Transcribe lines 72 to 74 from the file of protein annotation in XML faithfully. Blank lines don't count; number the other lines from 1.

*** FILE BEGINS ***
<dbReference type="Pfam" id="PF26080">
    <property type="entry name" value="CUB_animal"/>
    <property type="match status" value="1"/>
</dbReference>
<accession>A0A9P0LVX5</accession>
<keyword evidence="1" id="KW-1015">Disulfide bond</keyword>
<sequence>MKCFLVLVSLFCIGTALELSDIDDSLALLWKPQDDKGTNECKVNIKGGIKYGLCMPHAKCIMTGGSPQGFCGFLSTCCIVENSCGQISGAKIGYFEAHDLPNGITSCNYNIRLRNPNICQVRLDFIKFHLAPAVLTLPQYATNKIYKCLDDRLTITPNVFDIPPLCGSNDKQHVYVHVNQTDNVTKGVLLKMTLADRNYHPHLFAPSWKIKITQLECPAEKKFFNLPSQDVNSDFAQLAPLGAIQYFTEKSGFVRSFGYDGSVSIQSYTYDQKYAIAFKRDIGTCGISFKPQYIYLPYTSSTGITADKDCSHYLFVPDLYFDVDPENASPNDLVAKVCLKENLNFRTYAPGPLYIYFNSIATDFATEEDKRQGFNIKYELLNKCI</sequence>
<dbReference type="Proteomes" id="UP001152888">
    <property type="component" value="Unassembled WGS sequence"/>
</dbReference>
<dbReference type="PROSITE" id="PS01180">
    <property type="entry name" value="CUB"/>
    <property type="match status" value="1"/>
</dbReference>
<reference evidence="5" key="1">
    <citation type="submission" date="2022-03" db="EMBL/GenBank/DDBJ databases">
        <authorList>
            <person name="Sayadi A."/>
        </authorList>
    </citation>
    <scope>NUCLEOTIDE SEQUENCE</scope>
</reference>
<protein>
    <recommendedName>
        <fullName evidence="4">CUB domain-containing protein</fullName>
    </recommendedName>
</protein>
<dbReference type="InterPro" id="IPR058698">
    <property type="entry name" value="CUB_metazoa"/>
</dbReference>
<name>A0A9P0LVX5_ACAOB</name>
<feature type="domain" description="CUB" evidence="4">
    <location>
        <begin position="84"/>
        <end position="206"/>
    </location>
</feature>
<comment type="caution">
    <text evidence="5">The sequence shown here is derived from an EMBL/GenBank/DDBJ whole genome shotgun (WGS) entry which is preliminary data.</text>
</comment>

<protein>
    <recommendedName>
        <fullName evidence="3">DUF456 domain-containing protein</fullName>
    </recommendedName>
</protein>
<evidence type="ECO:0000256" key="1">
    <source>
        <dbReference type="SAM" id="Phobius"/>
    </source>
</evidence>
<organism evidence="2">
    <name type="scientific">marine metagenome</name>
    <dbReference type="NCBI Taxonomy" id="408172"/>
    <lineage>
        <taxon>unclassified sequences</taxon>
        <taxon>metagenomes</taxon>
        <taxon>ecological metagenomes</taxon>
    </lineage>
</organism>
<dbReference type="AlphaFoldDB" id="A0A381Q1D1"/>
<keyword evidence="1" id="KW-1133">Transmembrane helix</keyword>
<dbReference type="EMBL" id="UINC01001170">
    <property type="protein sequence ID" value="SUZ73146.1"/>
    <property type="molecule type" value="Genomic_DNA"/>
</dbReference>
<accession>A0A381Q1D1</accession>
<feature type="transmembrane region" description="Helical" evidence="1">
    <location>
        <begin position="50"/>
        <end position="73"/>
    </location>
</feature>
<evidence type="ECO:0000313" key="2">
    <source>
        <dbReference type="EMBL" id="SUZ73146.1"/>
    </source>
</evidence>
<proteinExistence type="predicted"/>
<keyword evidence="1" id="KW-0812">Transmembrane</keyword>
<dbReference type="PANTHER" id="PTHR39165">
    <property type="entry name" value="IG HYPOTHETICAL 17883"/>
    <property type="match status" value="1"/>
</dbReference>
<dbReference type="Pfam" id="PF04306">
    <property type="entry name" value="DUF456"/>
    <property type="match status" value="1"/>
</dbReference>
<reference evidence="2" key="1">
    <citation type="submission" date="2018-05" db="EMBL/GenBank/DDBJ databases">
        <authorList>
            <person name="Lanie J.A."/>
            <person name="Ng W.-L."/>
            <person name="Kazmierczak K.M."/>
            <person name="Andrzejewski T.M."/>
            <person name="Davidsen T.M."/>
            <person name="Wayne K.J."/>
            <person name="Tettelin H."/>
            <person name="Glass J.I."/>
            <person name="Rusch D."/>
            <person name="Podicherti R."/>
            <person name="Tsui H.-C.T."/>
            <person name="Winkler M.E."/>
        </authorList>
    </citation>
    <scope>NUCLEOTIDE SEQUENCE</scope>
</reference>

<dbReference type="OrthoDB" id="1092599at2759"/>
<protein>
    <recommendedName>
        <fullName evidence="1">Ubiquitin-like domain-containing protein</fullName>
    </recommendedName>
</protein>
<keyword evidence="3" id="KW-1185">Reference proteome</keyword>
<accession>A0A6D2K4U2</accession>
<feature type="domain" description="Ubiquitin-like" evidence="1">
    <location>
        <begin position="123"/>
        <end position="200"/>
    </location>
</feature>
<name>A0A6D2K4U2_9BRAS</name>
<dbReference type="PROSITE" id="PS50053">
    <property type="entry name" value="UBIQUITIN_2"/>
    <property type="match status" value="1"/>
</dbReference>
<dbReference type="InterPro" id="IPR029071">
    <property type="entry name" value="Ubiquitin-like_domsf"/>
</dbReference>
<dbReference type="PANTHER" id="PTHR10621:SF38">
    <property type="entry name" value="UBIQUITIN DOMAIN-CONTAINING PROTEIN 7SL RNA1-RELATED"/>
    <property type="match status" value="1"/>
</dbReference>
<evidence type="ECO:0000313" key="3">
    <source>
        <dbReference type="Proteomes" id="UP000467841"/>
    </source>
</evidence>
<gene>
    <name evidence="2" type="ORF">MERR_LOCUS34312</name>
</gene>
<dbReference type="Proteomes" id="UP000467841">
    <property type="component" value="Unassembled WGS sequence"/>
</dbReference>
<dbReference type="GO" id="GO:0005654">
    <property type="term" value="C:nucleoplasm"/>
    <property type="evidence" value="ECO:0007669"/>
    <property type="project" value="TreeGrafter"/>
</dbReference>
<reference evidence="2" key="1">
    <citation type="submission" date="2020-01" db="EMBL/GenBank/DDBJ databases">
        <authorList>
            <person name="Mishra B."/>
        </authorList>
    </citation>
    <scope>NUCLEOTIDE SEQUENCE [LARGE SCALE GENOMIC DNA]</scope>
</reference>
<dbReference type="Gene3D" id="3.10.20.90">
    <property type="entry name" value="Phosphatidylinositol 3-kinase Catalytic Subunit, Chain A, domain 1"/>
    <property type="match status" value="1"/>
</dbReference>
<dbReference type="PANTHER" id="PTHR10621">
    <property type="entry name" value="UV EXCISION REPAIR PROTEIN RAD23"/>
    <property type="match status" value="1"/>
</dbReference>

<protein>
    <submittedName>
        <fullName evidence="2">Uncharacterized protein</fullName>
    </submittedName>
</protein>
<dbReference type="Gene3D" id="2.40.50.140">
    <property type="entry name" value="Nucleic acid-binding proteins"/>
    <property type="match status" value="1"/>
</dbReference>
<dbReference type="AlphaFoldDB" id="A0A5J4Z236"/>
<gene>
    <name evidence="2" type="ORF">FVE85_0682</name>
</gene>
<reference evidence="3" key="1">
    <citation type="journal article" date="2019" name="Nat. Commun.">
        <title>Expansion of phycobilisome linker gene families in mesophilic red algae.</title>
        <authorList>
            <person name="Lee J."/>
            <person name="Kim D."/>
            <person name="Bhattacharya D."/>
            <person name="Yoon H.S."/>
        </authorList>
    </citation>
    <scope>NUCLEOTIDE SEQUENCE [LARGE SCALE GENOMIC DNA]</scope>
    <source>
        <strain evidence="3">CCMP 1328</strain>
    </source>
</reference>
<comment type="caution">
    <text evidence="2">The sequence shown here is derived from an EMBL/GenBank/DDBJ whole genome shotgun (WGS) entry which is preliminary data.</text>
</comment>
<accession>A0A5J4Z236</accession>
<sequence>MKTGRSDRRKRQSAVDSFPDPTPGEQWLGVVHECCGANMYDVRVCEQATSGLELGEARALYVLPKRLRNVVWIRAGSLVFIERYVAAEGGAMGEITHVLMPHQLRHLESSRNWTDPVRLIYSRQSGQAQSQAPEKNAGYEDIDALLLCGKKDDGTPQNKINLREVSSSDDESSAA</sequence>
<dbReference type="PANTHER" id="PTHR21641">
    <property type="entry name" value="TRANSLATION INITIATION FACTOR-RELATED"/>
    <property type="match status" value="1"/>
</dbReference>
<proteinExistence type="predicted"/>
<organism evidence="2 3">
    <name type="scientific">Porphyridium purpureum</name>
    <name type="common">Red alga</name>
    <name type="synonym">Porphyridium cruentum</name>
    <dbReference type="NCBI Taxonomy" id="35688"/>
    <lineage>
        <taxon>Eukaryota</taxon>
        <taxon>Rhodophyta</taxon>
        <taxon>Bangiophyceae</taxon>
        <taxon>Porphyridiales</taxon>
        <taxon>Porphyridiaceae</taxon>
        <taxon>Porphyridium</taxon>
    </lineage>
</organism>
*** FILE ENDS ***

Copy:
</feature>
<evidence type="ECO:0000313" key="2">
    <source>